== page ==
- The volume of telehealth claim lines increased more than 8,335% in April 2020 compared to April 2019 as the pandemic continues to drive utilization, according to the newest analysis of insurance trends by nonprofit FAIR Health.
- Mental health diagnoses continue to drive the visits, followed by joint and soft tissue conditions and hypertension, suggesting more privately insured patients turned to telehealth to manage chronic conditions during the first peak in U.S. COVID-19 cases.
- The Northeast, hit hardest by the coronavirus in April, saw a 26,209% increase in telehealth claim lines that month, while the Midwest, South and West saw their volumes increase by 6,753%, 6,038% and 3,967%, respectively. It's likely usage in the Southwest will jump in June and July given spiking COVID-19 cases in the regions already surpassing April's high.
Though states have reopened public spaces and businesses, hospitals across the country have resumed elective procedures and doctors are reporting rising in-office visits, surging caseloads concentrated in the South and West are threatening to walk back the progress the U.S. made to control the virus over the past few months.
The pace of hospital recovery stalled in the last week of June, according to Jefferies analysts, with traffic to Texas, New York and Arizona facilities all lower than the week prior.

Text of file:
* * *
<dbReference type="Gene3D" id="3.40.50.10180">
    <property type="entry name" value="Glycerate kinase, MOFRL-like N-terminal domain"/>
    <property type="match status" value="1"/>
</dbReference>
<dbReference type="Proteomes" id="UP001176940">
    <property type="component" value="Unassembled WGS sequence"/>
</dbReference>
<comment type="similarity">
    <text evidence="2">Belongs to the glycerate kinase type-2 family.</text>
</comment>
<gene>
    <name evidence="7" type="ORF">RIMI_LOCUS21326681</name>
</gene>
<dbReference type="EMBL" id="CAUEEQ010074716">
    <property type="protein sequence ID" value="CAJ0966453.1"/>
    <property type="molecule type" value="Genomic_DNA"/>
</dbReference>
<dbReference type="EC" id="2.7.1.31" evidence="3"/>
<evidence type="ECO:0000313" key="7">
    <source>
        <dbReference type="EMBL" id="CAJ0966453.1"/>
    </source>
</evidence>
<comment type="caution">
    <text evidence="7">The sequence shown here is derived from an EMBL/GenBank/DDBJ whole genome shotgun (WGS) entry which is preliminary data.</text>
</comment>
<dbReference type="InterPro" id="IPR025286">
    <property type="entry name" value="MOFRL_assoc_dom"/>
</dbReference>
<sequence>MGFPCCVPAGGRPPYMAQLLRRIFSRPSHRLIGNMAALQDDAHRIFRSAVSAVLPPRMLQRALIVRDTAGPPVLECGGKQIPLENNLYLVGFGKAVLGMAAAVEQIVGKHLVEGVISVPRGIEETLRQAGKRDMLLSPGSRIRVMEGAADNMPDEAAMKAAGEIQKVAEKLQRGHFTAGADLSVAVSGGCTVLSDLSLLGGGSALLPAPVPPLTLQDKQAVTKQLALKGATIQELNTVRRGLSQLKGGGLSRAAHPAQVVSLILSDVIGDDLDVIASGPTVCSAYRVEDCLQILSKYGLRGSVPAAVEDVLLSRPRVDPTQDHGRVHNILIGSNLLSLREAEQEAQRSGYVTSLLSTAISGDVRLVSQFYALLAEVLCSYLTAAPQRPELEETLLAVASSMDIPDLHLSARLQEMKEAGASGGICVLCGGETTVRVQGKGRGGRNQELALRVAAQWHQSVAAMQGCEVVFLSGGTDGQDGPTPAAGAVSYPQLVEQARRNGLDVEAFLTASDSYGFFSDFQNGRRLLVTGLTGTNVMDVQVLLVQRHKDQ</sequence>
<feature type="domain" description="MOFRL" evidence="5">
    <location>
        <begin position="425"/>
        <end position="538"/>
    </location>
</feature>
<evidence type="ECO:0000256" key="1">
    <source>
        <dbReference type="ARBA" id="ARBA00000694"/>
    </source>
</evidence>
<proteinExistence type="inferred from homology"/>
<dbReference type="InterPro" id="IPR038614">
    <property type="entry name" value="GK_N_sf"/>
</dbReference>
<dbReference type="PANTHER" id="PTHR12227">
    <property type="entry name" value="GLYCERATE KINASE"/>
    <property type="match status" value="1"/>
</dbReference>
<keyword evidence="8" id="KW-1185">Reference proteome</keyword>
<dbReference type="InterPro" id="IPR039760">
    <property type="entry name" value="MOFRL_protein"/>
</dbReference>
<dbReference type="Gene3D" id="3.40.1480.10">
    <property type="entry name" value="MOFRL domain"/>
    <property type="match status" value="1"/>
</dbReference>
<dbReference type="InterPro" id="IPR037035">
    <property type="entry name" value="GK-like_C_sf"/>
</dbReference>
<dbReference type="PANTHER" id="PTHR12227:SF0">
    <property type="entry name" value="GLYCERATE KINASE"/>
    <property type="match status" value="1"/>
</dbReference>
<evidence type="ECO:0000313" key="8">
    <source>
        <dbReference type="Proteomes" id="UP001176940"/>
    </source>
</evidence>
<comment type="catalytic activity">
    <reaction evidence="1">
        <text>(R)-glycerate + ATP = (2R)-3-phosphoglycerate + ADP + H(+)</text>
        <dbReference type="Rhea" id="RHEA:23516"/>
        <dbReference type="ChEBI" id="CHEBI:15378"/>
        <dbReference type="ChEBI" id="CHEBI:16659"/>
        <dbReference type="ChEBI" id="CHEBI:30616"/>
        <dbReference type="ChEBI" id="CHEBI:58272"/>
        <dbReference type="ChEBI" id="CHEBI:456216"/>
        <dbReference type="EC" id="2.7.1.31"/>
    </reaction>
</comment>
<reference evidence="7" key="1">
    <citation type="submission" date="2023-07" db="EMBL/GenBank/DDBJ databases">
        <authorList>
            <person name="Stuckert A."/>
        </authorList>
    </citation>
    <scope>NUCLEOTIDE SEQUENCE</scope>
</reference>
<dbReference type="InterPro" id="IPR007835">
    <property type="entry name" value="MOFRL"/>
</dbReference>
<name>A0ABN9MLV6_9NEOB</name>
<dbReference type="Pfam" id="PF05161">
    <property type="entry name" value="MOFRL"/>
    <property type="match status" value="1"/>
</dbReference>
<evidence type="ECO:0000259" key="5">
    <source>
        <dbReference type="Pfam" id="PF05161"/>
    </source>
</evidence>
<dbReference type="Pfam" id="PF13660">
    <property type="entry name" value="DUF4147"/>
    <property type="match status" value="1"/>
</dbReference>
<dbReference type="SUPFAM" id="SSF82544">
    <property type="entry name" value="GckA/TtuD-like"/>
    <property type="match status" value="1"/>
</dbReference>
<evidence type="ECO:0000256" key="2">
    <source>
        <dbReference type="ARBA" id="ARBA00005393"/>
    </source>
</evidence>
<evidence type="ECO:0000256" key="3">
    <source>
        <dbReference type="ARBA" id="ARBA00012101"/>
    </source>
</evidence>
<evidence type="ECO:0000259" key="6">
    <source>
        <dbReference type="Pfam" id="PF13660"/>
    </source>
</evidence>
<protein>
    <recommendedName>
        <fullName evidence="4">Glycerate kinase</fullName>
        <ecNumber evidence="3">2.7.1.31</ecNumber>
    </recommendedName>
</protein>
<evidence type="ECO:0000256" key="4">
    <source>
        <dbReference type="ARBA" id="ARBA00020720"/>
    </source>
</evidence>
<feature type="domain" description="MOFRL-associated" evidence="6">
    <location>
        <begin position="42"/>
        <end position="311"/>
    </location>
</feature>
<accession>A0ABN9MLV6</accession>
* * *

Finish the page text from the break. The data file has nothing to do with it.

Though there's some evidence telehealth use has dampened as states reopened, continued struggles for hospitals could continue driving virtual care utilization until the U.S. gets the virus, which has almost 2.9 million confirmed cases to date, under better control.
FAIR Health has tracked the evolution of telehealth use on monthly basis since January using its database of more than 31 billion privately billed medical and dental claims. The data excludes Medicare and Medicaid, though Medicare beneficiaries have also been using virtual care in record numbers. Roughly 1.3 million members were using telehealth services in mid-April, compared to just 11,000 in early March. That's an increase of 11,718% in a month and a half.
The broad consumer uptake has sparked calls for the federal government to make permanent relaxed regulations that contributed to broad utilization after the national emergency ends. CMS made a small step in this direction late last month by allowing telehealth visits for home health services, with a big catch: They can't be reimbursed as a visit.
Congress would have to step in for more sweeping changes. Lawmakers on both sides of the aisle have said they support keeping up the momentum.
In both 2019 and 2020, mental health conditions were the most common diagnosis for telehealth visits in January and February, followed by acute respiratory diseases, flu and pneumonia, urinary tract infections and eye problems. But March this year bucked the trend as joint and soft tissue conditions and hypertension showed up as two of the most common diagnoses for telehealth visits, signaling growing use of virtual care for managing chronic conditions.
The shift away from a concentration on acute care continued into April. However, its roots stretch back before the pandemic as startups and telehealth giants alike looked more into chronic condition management, specialty, complex and high-cost primary care and followup after high-acuity care like surgeries or chemotherapy.